written on Monday, November 26, 2012
Just like last year, Akademy-fr 2012 was a two-day event. On Saturday we held a KDE booth and gave talks. I didn't give any talk this year, though, instead I spent most of my time on the KDE booth.
Our booth was equipped with two laptops running latest release of KDE SC as well as two Weetab tablets running Plasma Active. Thanks to the hard work of Kévin Ottens we had a nice set of demo materials on all machines: videos, music, pictures and other documents as well as real-world-like KDE activities.
Tablets really are visitor magnets: if you have tablets on a booth you want to put them in front to attract people. Our demo scenario usual went like this: catch the attention of someone with our tablets, then demo the way Plasma Active works and introduce them to the concept of activities. After this, transition to the laptops, explain the activity concept exists on laptops as well, and continue with a demo of KDE there.
On the merchandising front, we didn't try to sell anything as there was already a Freewear booth selling KDE T-shirts, mugs, cushion and other goodies. Having nothing to sell saved us from having to handle cash. Instead we gave away KDE stickers and buttons. Thanks to Kévin Kin-Foo and PixCyl we also had a nicely done KDE leaflet in French and A3-sized KDE Akademy-fr posters.
KDE leaflets. Top-left: a stack of them. Top-right: content. Bottom-right: additional page inserted inside
Before flying to Toulouse I printed two A2-sized posters: a big K logo and a poster intended to recruit testers. As you can see it took me a few attempts to get proper prints :)
I was quite happy with the way the recruiting poster ended up, but unfortunately didn't get any success on the tester recruiting front :(.
(The SVG document for the recruiting poster is available from here, should you be interested in re-using it. French texts should be easy to change. Note that this mostly not my work, I started from a Konqi wallpaper from Pilaf, removed the background, slightly adjusted the eye direction, created the "wall" and drew the pointing hand)
At the end of the day we had a nice chat with David Revoy, who gave a great presentation about Krita. David is an artist who now creates all his artwork with Krita, MyPaint and GIMP. He worked, among other projects, on Sintel and Tears of Steel, the latest movies from the Blender Foundation. This was really inspiring, you may want to visit his website.
Sunday was a workshop day. David Faure and Kévin Ottens ran a KDE Frameworks 5 workshop, Sébastien Renard ran a translation quality workshop, I ran a "UI Clinic" workshop.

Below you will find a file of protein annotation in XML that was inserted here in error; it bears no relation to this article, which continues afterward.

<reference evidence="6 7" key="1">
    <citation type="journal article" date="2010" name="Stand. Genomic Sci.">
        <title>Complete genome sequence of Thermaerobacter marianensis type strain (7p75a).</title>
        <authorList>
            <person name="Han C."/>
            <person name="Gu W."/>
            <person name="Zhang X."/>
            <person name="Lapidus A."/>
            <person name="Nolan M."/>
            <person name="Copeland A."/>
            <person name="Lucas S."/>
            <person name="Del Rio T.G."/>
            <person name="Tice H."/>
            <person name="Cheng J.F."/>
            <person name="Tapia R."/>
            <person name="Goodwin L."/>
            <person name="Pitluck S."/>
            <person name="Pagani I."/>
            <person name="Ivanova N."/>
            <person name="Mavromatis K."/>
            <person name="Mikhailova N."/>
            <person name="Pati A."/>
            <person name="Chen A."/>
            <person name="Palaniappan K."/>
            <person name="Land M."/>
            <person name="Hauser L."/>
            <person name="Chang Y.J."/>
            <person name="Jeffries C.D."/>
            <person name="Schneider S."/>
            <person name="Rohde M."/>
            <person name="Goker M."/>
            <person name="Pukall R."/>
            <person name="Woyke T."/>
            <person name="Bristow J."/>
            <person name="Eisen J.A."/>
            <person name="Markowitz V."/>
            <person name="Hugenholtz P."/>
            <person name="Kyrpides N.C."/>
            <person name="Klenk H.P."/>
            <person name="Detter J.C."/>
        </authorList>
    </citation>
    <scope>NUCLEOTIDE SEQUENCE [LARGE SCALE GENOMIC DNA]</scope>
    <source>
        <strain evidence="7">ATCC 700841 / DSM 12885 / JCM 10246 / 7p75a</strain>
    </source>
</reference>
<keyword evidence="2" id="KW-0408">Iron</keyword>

My clinic was not overcrowded: I had only one patient. Jean-Nicolas Artaud came to discuss Calligra Stage. Together we came up with a good set of changes to improve slide thumbnails as well as many of Stage toolboxes. Some of those changes should also benefit other Calligra applications as well, which is nice.
I had a great time at Toulouse and I am looking forward to the 2013 edition. I am also very happy about the demo data files Kévin put together. This is something we always thought of creating after each Solutions Linux exhibition, but never actually did.
We were discussing the best way to share them: the whole set is quite big (2.3GB). There is a already a git repository for KDE Promo Material but a git repository is a bit impractical in my opinion: Storing big data files for all languages in one git repository means one has to get all languages when cloning the repository.
I think the solutions are either to use Subversion (which allows for partial checkouts) or to setup separate git repositories per language|country. I see the Brazil team already has a separate repository, so maybe we should follow them and create a French repository. Subversion would however have the advantage of being able to checkout only parts of the repository using non-recursive checkouts, which could be handy when you are trapped with booth-quality internet access and want to download a few files.
I also thought a bit about this "UI Clinic" idea. I was actually lucky only one person show up: we ended up spending two hours on Stage, and could probably have spent more if lunch and having to fly back home had not interfered. This is similar to what happened in the UI Clinic BoF at Berlin Desktop Summit: I spend 3 hours on two applications, luckily Nuno was also there to help and worked on other applications. This organization simply does not scale.
I would like to try something different for next Akademy: recruit some "UI doctors" early, contact application developers before Akademy and see if they are interested in discussing UI improvements for their applications, have the "UI doctors" study applications before the event and schedule individual 1 or 2 hour sessions, one for each application. This should be more efficient.